Climate change will have serious and long-term consequences for public health, with effects that will vary from community to community across the country.
To help learn more about the effects, the Centers for Disease Control and Prevention have awarded researchers at the University of Washington nearly one million dollars over the next three years. Scientists will evaluate the impact of climate change on human health in the Pacific Northwest, work with local communities to study health risks that will likely occur in the next 35 years and uncover how communities might mitigate those risks.
“The information people hear about health impacts of climate change tends to be broad and without solid evidence,” said Dr. Richard Fenske, professor and acting chairman in the Department of Environmental and Occupational Health Sciences. “The public is told that these health impacts are occurring or are likely to occur in the near future. And the claims leave the public apprehensive, but with no clear direction on how to prepare.”
UW research on this topic aims to develop an evidence-based forecast of health impacts for different communities. “The evidence will empower public health officials to develop specific plans of action to prevent health risks associated with climate change,” said Fenske.
Health risks associated with climate change on a global scale include severe weather events, increased air pollution, infectious diseases related to changes in vector biology and food and water contamination and shortages. Scientists also expect to see more indirect impacts from climate change such as large-scale migration and civil conflict, all of which increase rates of disease and death.
The University of Washington team, which includes faculty from two departments in the School of Public Health as well as the UW Climate Impacts Group, will investigate two of these key climate and health concerns here in the Northwest: heat-related illness and worsening air quality.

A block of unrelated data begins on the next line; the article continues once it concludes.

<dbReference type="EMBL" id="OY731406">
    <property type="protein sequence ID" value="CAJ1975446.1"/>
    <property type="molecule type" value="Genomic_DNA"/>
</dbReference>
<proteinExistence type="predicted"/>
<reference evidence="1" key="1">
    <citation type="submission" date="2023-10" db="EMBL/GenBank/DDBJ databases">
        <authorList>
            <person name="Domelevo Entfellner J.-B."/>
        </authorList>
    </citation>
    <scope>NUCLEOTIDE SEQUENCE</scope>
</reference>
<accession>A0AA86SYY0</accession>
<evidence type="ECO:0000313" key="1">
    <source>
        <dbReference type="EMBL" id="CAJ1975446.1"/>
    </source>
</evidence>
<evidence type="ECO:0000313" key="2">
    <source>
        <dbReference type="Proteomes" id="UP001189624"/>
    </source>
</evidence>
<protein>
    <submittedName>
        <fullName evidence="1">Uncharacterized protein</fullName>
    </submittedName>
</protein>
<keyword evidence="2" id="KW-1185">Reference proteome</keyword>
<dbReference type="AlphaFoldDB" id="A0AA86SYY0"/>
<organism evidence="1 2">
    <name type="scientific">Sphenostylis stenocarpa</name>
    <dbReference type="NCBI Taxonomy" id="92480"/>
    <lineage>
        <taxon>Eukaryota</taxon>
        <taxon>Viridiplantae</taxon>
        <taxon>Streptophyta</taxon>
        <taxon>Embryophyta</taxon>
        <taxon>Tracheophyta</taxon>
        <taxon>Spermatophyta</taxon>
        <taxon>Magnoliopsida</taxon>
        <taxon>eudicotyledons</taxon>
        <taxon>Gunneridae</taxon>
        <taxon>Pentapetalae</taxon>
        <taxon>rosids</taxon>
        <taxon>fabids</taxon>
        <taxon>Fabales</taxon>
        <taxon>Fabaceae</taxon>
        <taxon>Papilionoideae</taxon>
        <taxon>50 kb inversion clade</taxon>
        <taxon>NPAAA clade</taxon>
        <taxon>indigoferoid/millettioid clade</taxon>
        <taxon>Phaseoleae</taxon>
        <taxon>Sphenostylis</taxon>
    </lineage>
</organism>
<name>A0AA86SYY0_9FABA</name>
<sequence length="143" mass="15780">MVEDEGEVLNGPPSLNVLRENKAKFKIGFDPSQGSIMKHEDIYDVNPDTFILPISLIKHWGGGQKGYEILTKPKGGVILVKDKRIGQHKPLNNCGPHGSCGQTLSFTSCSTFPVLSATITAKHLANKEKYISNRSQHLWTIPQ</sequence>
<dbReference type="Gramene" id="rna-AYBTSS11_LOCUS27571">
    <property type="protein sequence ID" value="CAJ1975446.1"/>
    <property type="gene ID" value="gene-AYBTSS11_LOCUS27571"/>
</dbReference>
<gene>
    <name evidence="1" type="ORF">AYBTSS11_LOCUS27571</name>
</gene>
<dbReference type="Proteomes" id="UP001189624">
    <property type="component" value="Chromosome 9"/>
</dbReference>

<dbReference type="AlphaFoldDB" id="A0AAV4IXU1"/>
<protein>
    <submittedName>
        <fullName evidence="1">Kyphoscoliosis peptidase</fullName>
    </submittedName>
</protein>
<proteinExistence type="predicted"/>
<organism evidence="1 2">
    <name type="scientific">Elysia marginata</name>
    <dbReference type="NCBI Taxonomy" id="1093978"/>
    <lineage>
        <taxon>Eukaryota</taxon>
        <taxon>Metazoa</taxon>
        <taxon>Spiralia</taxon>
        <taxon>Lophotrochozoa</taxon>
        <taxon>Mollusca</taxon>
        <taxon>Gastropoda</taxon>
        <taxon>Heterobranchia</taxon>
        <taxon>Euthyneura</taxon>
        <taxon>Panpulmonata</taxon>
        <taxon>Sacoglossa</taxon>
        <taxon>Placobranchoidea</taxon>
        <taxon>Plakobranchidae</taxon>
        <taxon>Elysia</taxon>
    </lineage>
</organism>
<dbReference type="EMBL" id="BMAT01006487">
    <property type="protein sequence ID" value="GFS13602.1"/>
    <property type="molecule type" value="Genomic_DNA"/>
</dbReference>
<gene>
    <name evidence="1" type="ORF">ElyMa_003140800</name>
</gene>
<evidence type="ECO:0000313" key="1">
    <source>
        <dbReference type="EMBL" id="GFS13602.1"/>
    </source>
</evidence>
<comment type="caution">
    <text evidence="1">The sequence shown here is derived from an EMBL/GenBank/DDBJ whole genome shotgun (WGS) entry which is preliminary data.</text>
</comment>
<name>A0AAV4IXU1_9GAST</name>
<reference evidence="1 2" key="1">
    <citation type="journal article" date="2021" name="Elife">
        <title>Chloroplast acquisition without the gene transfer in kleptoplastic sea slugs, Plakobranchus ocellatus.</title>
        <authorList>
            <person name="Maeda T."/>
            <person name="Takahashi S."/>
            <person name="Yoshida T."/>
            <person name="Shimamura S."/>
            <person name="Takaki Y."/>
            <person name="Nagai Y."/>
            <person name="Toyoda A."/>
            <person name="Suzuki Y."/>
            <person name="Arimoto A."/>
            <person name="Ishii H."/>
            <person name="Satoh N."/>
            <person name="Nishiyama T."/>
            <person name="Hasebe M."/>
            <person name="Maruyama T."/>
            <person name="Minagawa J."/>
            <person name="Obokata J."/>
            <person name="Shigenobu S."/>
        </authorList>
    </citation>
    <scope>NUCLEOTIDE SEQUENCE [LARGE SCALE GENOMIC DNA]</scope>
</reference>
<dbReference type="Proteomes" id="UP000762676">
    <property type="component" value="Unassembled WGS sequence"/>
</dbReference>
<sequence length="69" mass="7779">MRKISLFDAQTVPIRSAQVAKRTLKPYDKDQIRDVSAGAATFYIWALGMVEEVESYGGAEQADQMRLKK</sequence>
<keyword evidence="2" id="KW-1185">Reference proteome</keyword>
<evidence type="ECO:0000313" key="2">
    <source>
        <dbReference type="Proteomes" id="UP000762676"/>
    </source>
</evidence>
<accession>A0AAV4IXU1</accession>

Relatively short but intense heat waves over the last 30 years have been responsible for hundreds of deaths in the United States and Canada, and thousands of deaths in Europe. Climate projections suggest that these events will become more frequent, more intense and longer lasting in the remainder of the 21st century.
The greatest impacts will be in cities with milder summers, less air conditioning and higher population density, which are characteristic of the Pacific Northwest. The heat wave from July 26 to August 2, 2009, for example, set a record-breaking high of 103°F (39°C), based on local weather reports.
During this period, the Puget Sound Clean Air Agency reported an increase in ozone levels for some areas, and also issued an advisory that air quality reached the “Unhealthy for Sensitive Groups” category, which affects children, people with heart and lung problems, and adults over age 65.
Fenske was a senior author in a June 2009 report to the Washington State Legislature that documented excess mortality during heat events in the greater Seattle area over the past 25 years. The report also predicted significantly more heat- and air pollution-related deaths in Washington in the years to come.
“This kind of solid, scientific information will better motivate communities to respond,” said Dr. Susan Allan, director of the UW’s Northwest Center for Public Health Practice, and an associate professor in the Department of Health Services. “People are more likely to take action to protect health when they have data specific to their own community.”
Allan said local communities will be active partners in shaping the research from the very first stages of the project. “We want to make sure the particular risks and circumstances of the different groups in the community are included as part of the modeling and of the community discussions.”
Contacts: Richard Fenske, professor, acting chair, Department of Environmental and Occupational Health Sciences, 206-616-1958 email@example.com; Susan Allan, associate professor, health services and director, Northwest Center for Public Health Practice, 206-685-1130, firstname.lastname@example.org.